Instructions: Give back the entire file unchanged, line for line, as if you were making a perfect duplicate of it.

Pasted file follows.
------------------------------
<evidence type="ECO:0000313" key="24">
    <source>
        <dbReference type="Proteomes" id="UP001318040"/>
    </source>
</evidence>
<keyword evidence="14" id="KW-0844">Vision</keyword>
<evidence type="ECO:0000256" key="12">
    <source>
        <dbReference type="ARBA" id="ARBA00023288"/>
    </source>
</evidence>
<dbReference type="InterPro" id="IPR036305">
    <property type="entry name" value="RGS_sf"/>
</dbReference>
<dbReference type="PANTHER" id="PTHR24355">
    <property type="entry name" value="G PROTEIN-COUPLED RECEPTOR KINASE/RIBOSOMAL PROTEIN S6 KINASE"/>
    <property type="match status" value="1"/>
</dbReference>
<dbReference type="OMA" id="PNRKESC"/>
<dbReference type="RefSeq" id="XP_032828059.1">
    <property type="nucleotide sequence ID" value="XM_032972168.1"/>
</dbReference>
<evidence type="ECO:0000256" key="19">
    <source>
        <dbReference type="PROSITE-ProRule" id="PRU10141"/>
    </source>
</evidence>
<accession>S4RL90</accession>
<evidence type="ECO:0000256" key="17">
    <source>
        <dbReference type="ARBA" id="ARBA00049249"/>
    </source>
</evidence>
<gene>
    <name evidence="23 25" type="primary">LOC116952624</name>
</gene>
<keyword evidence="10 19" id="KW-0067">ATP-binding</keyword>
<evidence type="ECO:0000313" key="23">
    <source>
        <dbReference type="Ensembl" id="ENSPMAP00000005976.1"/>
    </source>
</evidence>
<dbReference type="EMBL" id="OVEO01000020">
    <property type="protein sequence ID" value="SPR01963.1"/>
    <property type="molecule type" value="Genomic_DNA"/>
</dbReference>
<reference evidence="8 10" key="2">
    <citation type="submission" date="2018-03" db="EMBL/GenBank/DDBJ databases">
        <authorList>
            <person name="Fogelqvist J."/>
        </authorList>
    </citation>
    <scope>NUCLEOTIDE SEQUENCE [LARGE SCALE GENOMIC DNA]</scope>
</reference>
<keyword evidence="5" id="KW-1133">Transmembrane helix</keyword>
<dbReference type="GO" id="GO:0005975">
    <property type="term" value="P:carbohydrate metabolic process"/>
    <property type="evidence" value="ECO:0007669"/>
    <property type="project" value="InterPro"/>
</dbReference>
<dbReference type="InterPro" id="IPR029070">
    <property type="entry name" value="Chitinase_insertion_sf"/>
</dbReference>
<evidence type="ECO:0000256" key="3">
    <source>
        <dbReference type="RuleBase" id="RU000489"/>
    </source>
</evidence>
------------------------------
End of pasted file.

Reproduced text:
<evidence type="ECO:0000313" key="24">
    <source>
        <dbReference type="Proteomes" id="UP001318040"/>
    </source>
</evidence>
<keyword evidence="14" id="KW-0844">Vision</keyword>
<evidence type="ECO:0000256" key="12">
    <source>
        <dbReference type="ARBA" id="ARBA00023288"/>
    </source>
</evidence>
<dbReference type="InterPro" id="IPR036305">
    <property type="entry name" value="RGS_sf"/>
</dbReference>
<dbReference type="PANTHER" id="PTHR24355">
    <property type="entry name" value="G PROTEIN-COUPLED RECEPTOR KINASE/RIBOSOMAL PROTEIN S6 KINASE"/>
    <property type="match status" value="1"/>
</dbReference>
<dbReference type="OMA" id="PNRKESC"/>
<dbReference type="RefSeq" id="XP_032828059.1">
    <property type="nucleotide sequence ID" value="XM_032972168.1"/>
</dbReference>
<evidence type="ECO:0000256" key="19">
    <source>
        <dbReference type="PROSITE-ProRule" id="PRU10141"/>
    </source>
</evidence>
<accession>S4RL90</accession>
<evidence type="ECO:0000256" key="17">
    <source>
        <dbReference type="ARBA" id="ARBA00049249"/>
    </source>
</evidence>
<gene>
    <name evidence="23 25" type="primary">LOC116952624</name>
</gene>
<keyword evidence="10 19" id="KW-0067">ATP-binding</keyword>
<evidence type="ECO:0000313" key="23">
    <source>
        <dbReference type="Ensembl" id="ENSPMAP00000005976.1"/>
    </source>
</evidence>
<dbReference type="EMBL" id="OVEO01000020">
    <property type="protein sequence ID" value="SPR01963.1"/>
    <property type="molecule type" value="Genomic_DNA"/>
</dbReference>
<reference evidence="8 10" key="2">
    <citation type="submission" date="2018-03" db="EMBL/GenBank/DDBJ databases">
        <authorList>
            <person name="Fogelqvist J."/>
        </authorList>
    </citation>
    <scope>NUCLEOTIDE SEQUENCE [LARGE SCALE GENOMIC DNA]</scope>
</reference>
<keyword evidence="5" id="KW-1133">Transmembrane helix</keyword>
<dbReference type="GO" id="GO:0005975">
    <property type="term" value="P:carbohydrate metabolic process"/>
    <property type="evidence" value="ECO:0007669"/>
    <property type="project" value="InterPro"/>
</dbReference>
<dbReference type="InterPro" id="IPR029070">
    <property type="entry name" value="Chitinase_insertion_sf"/>
</dbReference>
<evidence type="ECO:0000256" key="3">
    <source>
        <dbReference type="RuleBase" id="RU000489"/>
    </source>
</evidence>